Many parents realise that they understand many things in theory, but putting them into practice is challenging. The road to recovery and the challenges faced after divorce are different for everyone. Therefore, it is encouraged for both parents to find time to participate in various seminars and support groups, learn new knowledge, seek new solutions, and meet new friends who are on a similar journey to rebuild their lives.
3. Telling the basic facts
For example, "Mummy and Daddy often have different opinions and argue, so we have decided to get a divorce, so we won't argue with each other all the time."
4. Telling the change in life and future arrangements
For example, "After Mummy and Daddy get divorced, you will continue to live with either Mummy or Daddy, but you will still see the other parent and do things you enjoy with them."
5. Telling children that parental love remains unchanged
For example, "Even though Mummy and Daddy are separating, we will always be here, and we are very happy to have you as our child. Our love for you will not diminish, and we will continue to take care of you!"
In addition, it is recommended to avoid putting the decision about divorce on the child, such as asking, "is it okay for Mummy and Daddy to get divorced?" or "when we separate, who do you want to live with?" This can create psychological pressure on the child, and once divorce becomes a reality, the child may blame themselves.
When children hear that their parents are getting divorced, they will inevitably have many questions, such as "will I never see Daddy/Mummy again?" Younger children may not understand what divorce means and may ask, "when will Daddy/Mummy come back?" or "I will behave, so you don't have to separate, okay?"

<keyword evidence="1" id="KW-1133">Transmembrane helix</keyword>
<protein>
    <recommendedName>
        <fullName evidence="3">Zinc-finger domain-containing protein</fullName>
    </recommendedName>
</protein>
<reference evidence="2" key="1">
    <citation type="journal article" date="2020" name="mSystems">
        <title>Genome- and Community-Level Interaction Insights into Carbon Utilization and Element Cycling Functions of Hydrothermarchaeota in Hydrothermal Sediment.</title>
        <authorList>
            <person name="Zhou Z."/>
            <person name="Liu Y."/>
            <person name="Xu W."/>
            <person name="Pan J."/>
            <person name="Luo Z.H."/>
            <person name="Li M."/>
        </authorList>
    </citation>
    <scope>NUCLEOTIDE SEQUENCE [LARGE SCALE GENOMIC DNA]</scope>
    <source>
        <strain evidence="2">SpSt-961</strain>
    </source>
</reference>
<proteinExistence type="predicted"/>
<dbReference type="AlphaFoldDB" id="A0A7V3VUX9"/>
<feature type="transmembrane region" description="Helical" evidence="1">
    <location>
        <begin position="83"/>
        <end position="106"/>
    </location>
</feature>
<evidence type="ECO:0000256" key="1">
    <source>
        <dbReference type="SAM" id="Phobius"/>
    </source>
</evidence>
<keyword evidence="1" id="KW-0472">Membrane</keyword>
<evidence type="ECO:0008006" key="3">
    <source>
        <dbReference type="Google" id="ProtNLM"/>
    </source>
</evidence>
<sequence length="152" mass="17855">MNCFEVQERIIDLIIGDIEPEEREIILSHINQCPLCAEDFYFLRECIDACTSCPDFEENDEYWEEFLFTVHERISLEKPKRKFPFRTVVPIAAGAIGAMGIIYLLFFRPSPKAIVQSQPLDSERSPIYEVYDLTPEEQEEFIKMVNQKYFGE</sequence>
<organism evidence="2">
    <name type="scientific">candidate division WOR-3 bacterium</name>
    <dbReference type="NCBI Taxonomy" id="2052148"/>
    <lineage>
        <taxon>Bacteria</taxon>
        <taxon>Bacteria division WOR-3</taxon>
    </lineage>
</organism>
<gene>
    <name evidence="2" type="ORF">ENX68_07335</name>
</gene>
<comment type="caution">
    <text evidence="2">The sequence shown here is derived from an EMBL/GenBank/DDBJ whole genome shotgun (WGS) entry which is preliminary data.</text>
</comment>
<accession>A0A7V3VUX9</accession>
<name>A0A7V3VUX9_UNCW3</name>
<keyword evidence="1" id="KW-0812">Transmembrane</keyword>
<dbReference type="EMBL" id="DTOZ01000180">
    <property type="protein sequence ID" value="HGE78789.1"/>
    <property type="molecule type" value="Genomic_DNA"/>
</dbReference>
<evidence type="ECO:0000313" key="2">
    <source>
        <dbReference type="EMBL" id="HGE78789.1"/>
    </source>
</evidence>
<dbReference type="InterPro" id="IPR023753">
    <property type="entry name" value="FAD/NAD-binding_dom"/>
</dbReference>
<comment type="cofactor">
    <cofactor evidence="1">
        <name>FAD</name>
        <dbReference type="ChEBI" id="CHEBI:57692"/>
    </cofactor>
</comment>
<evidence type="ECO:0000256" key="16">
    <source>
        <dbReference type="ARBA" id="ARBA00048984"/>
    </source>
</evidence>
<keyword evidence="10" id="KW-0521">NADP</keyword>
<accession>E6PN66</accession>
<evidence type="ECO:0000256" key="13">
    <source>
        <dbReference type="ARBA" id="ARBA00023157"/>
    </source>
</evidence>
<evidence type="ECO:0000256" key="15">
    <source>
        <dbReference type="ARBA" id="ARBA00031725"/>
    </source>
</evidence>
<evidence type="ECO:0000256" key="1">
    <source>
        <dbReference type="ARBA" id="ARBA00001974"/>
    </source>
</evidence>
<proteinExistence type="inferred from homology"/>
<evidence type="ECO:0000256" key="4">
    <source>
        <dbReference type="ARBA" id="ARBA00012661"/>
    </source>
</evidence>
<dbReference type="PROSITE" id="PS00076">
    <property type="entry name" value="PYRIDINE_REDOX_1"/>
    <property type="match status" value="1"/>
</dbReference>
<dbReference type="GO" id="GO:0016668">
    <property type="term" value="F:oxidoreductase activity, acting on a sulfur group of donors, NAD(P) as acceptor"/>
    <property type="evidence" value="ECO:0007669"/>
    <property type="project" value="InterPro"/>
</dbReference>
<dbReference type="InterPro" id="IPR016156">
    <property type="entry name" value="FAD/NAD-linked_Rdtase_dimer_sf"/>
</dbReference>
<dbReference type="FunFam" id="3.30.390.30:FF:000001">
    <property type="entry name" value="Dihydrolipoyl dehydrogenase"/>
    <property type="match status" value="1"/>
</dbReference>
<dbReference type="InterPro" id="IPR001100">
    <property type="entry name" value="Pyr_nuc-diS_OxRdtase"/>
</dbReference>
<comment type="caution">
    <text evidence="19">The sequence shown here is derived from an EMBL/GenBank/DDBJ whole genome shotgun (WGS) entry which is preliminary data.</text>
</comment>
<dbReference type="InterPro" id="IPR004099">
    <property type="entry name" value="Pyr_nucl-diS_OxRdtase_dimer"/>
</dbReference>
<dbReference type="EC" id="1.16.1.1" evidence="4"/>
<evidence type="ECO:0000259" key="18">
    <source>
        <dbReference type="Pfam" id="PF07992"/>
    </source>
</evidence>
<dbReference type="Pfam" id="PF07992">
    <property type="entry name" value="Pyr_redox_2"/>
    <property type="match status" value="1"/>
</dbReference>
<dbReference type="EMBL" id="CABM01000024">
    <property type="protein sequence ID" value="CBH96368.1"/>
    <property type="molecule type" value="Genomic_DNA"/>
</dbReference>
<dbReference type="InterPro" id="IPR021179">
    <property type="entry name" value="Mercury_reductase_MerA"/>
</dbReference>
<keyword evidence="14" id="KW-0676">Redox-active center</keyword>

At this time, the most important thing is to respond to the child's questions and emotions with gentleness and firmless, and help them understand the situation. It is also important to assist them in adopting a positive attitude towards their parents' divorce.
After going through a divorce, parents also face many challenges and difficulties. It is important for them to take care of their emotions first so that they have enough strength and wisdom to company their children.
For children, parents are the two most beloved people and their only parents. Losing either one of them brings indescribable sadness and pain. We believe that through the persistence, efforts and actions of parent, children can experience a harmonious daily life without fear or worries. In the context of “two homes”, parents can gradually cultivate new patterns of interaction and routines, providing the child with love, care and support for their healthy growth.
If you need assistance, please contact Family Resource Centre at 2465-6868.
Recommended activities or services:
- Individual Divorce Coaching service (「離途‧同行」離異諮詢及導航個案服務)
- Seminar: How to talk about “divorce” with my children (如何跟孩子說「離婚」家長講座)
- Child-focused financial management workshop for divorced families: MAINTENANCE/ ALIMONY (「贍於理財」離異家庭財務管理工作坊)
- Narrative therapeutic group for divorced fathers - Extraordinary Dad (非凡爸爸-離異父親敘事小組)
- Therapeutic group for divorced mothers - Goodbye, Old Me(再見‧舊的我、舊的他-離異媽媽支援小組)
Source: Ms. Tommie Chan, Social Worker, Hong Kong Family Welfare Society